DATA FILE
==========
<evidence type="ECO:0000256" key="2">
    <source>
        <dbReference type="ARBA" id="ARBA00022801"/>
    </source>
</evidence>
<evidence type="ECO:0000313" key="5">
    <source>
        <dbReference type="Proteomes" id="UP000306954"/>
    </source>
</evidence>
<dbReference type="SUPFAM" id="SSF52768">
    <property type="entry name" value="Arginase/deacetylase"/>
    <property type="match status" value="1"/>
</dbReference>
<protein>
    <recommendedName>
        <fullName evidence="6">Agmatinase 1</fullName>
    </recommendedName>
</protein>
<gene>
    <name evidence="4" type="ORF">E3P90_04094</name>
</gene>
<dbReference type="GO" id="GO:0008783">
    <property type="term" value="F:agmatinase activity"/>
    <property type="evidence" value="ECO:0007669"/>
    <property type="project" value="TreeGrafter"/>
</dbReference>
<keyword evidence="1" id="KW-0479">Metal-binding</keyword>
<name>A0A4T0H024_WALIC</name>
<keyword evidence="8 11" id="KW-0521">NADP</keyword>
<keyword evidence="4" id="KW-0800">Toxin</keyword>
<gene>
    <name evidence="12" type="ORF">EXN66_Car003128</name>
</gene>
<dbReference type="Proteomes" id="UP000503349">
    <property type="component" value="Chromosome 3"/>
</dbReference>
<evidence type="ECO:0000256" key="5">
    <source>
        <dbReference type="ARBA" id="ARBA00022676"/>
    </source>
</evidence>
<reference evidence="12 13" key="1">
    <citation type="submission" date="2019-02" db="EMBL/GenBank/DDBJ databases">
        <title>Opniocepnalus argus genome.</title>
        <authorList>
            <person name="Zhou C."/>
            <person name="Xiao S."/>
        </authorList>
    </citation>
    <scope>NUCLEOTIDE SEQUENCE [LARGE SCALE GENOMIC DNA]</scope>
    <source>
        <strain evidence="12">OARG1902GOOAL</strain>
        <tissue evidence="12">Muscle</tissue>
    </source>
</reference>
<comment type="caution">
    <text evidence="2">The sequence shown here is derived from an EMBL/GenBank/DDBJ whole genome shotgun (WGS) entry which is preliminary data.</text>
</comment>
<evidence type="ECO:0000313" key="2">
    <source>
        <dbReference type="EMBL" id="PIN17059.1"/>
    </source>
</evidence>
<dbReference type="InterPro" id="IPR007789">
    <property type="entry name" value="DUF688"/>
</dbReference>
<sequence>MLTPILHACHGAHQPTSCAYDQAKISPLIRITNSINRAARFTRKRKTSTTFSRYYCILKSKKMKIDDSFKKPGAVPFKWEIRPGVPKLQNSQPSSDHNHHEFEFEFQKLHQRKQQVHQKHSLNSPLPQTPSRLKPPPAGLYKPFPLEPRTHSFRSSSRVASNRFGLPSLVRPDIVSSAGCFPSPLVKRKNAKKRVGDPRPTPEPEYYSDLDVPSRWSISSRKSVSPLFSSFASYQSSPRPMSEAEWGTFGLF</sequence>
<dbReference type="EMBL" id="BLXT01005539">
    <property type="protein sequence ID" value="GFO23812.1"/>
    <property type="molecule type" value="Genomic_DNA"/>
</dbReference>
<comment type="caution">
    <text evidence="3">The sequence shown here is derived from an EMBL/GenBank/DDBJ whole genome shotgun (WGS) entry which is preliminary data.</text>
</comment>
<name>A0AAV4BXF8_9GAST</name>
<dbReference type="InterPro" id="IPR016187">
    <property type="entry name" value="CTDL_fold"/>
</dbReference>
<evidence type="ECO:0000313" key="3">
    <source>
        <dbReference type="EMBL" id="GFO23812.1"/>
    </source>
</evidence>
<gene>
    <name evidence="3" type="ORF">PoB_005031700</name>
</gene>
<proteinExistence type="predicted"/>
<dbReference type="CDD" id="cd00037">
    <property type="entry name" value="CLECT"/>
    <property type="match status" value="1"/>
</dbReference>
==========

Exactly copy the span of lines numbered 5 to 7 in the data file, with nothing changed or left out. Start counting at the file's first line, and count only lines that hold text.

</evidence>
<evidence type="ECO:0000313" key="5">
    <source>